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Why YouTube Must Offer Hi-Res Videos

image CNET has word from YouTube co-founder Steve Chen that the online video company is testing streaming videos at higher resolutions.

Although YouTube’s goal, he said, is to make the site’s vast library of content available to everyone, and that requires a fairly low-bitrate stream, the service is testing a player that detects the speed of the viewer’s Net connection and serves up higher-quality video if they want it.

I find it interesting that YouTube would take this step, especially when you consider most of the videos currently uploaded are low-res and wouldn’t look any better anyway. So why is YouTube making the move to offer higher quality videos? The way I see it, services such as Joost and Hulu–while not direct competitors–will start to change our expectations of online video quality. The more high-res videos you watch online, the more you begin to find YouTube’s video quality to be unacceptable. Don’t believe me? How many of you have HDTVs? How many of you now think non-HD signals look like a YouTube video? I know I do.

Of course, the biggest hurdle is getting video creators to upload better quality videos to start with–you can’t polish a 320 x 240 turd–but that’s starting to happen as video camera video qualities improve and pricing comes down.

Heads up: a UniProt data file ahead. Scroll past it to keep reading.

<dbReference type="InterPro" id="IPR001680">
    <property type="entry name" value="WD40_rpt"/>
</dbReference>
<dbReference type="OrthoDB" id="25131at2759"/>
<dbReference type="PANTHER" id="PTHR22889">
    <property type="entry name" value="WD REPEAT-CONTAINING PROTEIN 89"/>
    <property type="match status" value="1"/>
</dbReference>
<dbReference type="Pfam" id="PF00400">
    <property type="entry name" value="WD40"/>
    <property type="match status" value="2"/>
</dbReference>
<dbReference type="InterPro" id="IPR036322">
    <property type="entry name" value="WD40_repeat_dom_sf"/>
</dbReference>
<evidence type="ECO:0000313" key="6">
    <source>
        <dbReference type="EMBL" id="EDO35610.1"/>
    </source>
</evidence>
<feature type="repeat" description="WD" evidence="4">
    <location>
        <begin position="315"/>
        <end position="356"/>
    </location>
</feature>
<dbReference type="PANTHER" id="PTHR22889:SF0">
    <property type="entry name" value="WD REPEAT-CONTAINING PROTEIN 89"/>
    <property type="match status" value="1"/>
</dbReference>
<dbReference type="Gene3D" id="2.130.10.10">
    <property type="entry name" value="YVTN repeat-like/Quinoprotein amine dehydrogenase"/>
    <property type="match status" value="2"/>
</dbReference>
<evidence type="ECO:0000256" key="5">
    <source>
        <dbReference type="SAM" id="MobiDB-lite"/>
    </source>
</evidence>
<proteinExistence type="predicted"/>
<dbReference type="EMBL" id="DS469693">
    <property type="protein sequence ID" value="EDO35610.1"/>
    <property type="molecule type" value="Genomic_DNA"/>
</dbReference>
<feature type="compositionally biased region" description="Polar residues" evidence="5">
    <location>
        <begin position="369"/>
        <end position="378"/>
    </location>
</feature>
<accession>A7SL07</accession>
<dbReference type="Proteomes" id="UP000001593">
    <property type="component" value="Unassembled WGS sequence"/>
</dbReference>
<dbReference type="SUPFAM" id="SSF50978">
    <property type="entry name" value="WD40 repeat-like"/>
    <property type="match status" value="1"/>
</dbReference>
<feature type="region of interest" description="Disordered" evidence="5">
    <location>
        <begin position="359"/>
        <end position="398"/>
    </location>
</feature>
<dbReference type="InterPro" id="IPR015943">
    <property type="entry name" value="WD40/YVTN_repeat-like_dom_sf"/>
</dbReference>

YouTube plans to bring high-res videos to your computer within 3 months. It might take 3 years before all video quality–and home broadband–catches up, but it’s a smart move to plant the seed now.

  • http://www.wpromote.com/blog Mike Mothner

    If YouTube wants to remain the leader than I think offering higher resolution videos is a necessary step. Hi-res is becoming the norm and viewers will begin expecting this type of quality from YouTube, especially if it is provided by other sites.

  • http://www.advicenetwork.com/contest Advice Network

    A friend of mine came back from japan, and all she could talk about was the quality of online video their. Apparently, their broadband is 20x (not an accurate number) faster than ours, and HD video opens full screen on their computers in .01 seconds.

    Maybe this is where we are heading, IF we can ever get the speed and bandwidth.

  • http://www.marketingpilgrim.com Andy Beal

    I’d love to have that kind of speed. I checked out Hulu recently and was pleasantly surprised at the quality and lack of stalling.

  • http://bushidoblog.com.ar Zen

    Youtube is gonna have to step up their game if they want to compete with Divx’s Stage6.

  • J

    Right on. The quality of videos on youtube is not good at all. And they are going to have a bit of a problem because the videos the users upload will not change significantly very soon but definitely a step in the right direction.

  • http://www.bogaziciperde.com Perde

    I like to view videos in full screen mode, so this upgrade is a must. Also, YouTube may integrate ads into videos rather easily this way.

  • http://www.gadgets4nowt.co.uk Steve Elliott

    I can only begin to imagine the kind of storage/hosting that sites like YouTube must have to be able to keep all the content online – even moreso if it has to store low-res and high-res?

    The top cable ISP here in the UK is currently offering 20mb broaband and is supposedly trialing 50mb. Some ADSL offerings are also pretty quick but we are limited by an ageing telephone network – if you live more than 5km away from an enable exchange, you may well be stuck with dial-up.